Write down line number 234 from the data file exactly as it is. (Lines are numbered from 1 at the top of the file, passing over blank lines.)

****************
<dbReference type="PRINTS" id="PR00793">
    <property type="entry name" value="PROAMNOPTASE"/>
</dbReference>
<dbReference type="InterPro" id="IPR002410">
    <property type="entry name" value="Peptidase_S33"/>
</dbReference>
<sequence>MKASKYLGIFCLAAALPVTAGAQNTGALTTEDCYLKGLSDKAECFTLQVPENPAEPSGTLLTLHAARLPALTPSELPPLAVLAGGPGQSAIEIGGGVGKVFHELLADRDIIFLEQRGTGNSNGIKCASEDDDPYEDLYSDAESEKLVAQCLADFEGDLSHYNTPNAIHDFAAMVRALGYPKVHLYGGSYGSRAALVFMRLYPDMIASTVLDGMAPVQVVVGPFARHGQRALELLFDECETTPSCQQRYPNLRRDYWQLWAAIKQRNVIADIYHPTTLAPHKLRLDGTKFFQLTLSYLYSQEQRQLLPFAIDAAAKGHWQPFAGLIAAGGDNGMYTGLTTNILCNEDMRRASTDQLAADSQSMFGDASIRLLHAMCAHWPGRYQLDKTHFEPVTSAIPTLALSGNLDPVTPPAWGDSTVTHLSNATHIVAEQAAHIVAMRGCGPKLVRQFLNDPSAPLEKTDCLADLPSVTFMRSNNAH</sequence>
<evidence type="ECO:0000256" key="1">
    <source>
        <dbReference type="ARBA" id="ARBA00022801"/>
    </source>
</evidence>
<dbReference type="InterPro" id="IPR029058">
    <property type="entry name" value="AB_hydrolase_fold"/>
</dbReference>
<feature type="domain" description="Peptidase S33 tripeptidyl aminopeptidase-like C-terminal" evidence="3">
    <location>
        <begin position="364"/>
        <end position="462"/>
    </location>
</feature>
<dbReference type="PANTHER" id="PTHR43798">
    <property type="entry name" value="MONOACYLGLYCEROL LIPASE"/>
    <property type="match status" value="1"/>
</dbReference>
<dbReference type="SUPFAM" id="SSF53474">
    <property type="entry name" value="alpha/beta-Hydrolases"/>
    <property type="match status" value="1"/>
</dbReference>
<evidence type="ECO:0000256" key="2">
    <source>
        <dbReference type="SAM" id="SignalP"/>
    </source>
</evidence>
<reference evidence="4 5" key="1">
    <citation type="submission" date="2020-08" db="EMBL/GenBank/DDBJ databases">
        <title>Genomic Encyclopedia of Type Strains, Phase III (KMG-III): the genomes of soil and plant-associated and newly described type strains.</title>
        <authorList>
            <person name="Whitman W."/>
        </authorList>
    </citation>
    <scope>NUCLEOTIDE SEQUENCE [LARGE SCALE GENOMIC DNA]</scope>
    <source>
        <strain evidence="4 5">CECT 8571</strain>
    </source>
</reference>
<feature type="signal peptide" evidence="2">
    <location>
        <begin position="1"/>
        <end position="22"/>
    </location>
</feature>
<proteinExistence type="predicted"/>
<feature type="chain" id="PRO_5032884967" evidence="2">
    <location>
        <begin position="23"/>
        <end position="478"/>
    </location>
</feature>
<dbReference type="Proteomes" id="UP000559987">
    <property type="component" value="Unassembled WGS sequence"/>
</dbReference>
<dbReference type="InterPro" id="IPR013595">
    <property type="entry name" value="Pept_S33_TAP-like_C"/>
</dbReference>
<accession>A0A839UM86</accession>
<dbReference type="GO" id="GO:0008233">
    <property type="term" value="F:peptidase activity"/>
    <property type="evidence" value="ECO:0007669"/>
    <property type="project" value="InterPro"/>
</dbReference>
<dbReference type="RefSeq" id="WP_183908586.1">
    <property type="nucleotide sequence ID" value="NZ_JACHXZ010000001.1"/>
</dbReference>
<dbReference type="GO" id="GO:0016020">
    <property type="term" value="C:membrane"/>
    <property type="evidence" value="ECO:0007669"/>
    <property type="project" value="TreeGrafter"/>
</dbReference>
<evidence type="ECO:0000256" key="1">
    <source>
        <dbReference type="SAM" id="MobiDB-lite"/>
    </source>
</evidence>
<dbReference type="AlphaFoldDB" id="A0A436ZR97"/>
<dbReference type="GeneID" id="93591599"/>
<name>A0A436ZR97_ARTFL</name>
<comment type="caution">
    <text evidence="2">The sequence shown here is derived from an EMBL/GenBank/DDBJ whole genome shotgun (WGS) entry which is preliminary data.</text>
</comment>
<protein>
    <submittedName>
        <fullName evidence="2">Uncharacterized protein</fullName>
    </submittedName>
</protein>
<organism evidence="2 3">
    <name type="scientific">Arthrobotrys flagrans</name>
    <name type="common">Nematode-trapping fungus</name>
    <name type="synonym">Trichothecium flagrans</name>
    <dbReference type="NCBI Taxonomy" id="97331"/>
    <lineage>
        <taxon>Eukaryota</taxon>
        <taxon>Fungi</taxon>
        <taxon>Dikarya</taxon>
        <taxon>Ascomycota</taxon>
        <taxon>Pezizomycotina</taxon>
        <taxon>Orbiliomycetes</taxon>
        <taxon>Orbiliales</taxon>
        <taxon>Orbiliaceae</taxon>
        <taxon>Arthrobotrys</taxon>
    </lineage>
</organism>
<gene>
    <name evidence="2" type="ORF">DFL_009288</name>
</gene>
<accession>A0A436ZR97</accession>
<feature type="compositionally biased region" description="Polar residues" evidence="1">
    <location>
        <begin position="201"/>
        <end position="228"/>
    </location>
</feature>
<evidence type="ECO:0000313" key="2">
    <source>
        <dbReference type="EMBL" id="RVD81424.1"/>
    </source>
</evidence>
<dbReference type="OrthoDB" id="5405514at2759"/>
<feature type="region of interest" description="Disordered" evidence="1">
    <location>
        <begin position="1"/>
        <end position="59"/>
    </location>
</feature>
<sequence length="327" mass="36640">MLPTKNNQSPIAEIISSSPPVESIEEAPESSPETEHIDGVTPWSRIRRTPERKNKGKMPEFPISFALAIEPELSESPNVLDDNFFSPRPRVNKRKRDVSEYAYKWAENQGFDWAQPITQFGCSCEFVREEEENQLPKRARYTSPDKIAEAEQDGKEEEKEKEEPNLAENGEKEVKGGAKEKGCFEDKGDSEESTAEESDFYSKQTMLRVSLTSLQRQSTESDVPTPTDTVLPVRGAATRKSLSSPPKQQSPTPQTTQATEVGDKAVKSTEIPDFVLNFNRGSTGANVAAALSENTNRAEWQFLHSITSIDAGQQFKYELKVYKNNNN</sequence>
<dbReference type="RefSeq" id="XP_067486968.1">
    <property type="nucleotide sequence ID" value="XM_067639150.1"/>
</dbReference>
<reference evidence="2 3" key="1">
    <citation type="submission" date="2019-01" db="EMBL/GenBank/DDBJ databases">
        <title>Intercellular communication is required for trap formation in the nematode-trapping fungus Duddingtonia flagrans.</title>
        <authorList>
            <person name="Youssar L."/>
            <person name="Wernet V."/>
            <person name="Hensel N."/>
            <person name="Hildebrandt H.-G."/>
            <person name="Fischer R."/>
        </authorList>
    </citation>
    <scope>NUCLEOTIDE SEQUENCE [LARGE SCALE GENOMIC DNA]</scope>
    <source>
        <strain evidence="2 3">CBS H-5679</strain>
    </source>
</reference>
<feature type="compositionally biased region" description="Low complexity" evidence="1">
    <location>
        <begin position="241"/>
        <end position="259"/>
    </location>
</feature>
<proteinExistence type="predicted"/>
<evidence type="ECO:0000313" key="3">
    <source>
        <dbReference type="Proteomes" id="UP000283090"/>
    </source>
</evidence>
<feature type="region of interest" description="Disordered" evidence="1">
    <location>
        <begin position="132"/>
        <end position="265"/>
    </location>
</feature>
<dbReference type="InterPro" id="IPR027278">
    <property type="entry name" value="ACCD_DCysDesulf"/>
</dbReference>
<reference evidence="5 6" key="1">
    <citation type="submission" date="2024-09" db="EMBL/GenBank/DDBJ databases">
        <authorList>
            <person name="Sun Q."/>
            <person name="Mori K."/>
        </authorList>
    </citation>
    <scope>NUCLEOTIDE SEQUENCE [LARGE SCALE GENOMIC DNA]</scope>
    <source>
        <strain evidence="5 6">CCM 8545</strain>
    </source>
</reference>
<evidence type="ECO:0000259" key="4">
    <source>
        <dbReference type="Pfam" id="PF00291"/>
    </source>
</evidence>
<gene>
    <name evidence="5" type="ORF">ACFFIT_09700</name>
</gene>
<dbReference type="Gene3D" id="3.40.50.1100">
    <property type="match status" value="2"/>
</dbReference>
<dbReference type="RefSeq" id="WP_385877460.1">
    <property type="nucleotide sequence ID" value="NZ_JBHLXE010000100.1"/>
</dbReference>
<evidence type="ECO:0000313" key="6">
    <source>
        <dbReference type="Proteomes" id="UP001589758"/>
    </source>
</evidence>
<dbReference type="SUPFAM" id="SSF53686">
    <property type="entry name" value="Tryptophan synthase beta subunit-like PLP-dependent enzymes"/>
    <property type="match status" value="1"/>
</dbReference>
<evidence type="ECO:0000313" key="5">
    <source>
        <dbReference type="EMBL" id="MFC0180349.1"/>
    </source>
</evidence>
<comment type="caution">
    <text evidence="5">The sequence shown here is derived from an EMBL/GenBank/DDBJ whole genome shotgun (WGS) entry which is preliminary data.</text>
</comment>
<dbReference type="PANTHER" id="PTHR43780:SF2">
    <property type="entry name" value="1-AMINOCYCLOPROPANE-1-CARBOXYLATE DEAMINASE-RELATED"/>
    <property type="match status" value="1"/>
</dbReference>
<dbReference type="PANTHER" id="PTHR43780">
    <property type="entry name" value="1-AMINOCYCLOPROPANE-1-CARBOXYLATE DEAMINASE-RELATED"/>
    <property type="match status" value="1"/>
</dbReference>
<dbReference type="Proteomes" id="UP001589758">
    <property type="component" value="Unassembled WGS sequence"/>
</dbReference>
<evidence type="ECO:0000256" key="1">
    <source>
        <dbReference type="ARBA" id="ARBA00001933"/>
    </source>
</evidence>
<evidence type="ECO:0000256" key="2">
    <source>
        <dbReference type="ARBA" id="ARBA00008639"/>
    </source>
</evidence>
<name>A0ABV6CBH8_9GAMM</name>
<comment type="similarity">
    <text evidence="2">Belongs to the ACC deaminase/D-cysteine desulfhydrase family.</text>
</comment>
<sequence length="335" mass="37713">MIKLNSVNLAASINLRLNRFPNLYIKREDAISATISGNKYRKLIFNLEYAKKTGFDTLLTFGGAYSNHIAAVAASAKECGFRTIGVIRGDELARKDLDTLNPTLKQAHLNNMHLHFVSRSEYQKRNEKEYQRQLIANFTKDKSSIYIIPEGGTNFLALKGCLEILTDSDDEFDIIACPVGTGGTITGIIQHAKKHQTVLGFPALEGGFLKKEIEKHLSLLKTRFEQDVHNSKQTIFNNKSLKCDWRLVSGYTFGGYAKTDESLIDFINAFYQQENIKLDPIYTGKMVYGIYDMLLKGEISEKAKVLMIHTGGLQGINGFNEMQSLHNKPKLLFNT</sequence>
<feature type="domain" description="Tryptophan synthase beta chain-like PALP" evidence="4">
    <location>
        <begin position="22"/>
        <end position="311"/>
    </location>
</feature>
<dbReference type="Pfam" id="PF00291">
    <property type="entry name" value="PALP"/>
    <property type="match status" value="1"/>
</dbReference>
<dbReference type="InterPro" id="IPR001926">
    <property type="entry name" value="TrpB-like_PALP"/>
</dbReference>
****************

</evidence>